Belarusian opposition warns EU of new threat from Lukashenko regime

Opposition figure Svetlana Tikhanovskaya asks bloc to 'face autocracy more proactively', stick to sanctions against Belarus

Agnes Szucs   | 24.11.2021
Belarusian opposition warns EU of new threat from Lukashenko regime Svetlana Tikhanovskaya ( FILE PHOTO - Anadolu Agency )


The Belarusian regime may threaten the EU with military provocations, and increased drug smuggling if the migrant crisis ends, Belarusian opposition figure Svetlana Tikhanovskaya said on Wednesday.

Speaking to the European Parliament’s plenary session in Strasbourg, Tikhanovskaya called on the EU to “face autocracy more proactively” and asked the bloc to stick to its sanctions policy against the Lukashenko regime.

She reminded the EU lawmakers that currently 882 people were jailed in Belarus for political reasons – more than the 705 seats in the European Parliament – and paid tribute to the imprisoned members of the Belarusian opposition.

Tikhanovskaya argued that over the past few months, the EU experienced the dangerous tactics of President Alexander Lukashenko, using the migration crisis at the bloc’s borders with Belarus.

“Supposing this abuse of migrants is somehow stopped, do you really assume the regime’s abuses and threats beyond its borders will end there?” she asked, underlining that the Lukashenko regime might continue threatening the EU.

“Increase in the flow of drugs and other contrabands, a military provocation, a disaster at a nuclear power plant right at the EU’s external borders – none of these are just my imagination. These are threats that the regime itself has made,” Tikhanovskaya said.

She called on the bloc to continue with “a consistent sanctions policy” because the restrictive measures “split the elites, destroy corruption schemes and divide people around Lukashenko.”

The European Union accuses Lukashenko of taking revenge against the EU sanctions imposed on his regime after a crackdown on protests that broke out after last years’ presidential election and the diversion in June of a Ryanair flight to Minsk and the detention of Belarusian journalist Raman Pratasevich.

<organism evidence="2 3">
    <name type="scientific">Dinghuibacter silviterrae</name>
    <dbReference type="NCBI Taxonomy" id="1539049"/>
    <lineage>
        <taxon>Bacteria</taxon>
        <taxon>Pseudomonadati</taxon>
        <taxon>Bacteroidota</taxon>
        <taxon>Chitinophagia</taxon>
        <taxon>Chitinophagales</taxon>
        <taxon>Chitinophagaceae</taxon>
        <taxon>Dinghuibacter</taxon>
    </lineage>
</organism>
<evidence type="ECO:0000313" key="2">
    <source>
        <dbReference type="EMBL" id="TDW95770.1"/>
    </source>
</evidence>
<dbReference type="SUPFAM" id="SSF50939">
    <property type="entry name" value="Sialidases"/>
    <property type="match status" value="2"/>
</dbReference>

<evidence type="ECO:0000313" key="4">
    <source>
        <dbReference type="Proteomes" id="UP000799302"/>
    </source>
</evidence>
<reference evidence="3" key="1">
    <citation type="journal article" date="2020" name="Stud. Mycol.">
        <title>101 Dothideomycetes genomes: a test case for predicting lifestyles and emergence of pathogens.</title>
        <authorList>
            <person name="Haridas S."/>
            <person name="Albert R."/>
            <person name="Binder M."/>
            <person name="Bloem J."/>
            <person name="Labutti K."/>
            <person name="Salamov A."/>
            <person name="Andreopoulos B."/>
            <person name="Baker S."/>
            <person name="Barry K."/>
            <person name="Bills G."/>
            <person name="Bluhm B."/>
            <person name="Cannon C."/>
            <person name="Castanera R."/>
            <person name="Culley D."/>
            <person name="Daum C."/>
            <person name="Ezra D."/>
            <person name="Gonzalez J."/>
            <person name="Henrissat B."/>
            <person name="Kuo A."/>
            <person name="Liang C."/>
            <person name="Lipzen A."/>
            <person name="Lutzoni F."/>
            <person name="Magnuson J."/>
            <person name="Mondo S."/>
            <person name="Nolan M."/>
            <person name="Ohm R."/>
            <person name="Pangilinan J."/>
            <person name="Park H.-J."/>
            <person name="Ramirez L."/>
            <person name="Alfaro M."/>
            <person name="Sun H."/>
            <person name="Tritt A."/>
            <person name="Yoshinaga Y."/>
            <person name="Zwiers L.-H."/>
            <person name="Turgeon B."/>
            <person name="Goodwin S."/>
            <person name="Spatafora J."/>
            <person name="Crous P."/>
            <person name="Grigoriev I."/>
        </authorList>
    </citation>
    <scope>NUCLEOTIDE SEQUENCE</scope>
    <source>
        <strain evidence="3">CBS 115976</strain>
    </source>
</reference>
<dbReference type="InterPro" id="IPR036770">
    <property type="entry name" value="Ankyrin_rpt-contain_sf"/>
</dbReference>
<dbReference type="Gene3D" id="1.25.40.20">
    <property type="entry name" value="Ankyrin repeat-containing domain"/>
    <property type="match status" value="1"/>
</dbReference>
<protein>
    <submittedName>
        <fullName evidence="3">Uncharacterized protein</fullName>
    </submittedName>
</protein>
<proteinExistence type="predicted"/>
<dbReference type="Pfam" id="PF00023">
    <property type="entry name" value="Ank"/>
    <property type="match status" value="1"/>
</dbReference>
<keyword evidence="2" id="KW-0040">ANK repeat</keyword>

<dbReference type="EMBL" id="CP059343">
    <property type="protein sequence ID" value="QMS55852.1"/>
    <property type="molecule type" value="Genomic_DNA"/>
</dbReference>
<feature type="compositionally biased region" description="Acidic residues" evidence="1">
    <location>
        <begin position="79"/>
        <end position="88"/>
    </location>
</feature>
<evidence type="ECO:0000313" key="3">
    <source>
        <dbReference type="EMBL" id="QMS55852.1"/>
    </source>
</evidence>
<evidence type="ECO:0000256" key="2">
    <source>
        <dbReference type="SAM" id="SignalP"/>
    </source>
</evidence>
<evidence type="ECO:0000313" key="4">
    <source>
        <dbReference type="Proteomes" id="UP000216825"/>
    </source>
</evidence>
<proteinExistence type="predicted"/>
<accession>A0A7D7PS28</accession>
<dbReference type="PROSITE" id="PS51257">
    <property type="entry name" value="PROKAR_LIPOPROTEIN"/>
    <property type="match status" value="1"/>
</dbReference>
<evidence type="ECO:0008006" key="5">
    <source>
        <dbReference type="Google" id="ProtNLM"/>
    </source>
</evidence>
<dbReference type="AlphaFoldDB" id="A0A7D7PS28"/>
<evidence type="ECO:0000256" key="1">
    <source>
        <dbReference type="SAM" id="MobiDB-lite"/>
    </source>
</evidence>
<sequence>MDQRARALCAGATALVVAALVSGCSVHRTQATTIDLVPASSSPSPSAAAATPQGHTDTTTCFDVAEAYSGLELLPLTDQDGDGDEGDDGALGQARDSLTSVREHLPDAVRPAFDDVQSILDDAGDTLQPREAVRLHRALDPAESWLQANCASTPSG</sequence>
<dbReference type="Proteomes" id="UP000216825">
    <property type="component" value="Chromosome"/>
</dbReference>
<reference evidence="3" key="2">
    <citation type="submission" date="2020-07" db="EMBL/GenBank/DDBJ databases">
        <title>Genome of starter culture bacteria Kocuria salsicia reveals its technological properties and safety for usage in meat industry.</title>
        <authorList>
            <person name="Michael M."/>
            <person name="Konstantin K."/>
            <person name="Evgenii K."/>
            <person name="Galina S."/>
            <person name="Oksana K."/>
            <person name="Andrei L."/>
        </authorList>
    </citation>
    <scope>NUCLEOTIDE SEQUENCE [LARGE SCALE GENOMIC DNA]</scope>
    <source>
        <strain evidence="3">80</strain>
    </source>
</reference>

According to the EU, the Belarusian regime reached out to potential travelers via seemingly official channels, through diplomatic representations or travel agencies, and invited them to Belarus by offering visas and guiding them to the EU border.

“This is not a migration crisis. This is the attempt of an authoritarian regime to try to destabilize its democratic neighbors,” European Commission President Ursula von der Leyen said on Tuesday in the European Parliament.

She said: “A particularly cruel form of hybrid threat has emerged with the state-sponsored instrumentalization of people for political ends.”

Lukashenko denies allegations, saying migrants are using Belarus to enter the EU because it has a visa-free regime with countries "destroyed by the Western military ventures."

On Tuesday, the European Commission applied a new act to sanction transport operators involved in human trafficking in response to the migration crisis at the bloc's borders with Belarus.

The EU foreign ministers are expected to adopt the fifth round of sanctions against the Belarusian regime in the coming days.

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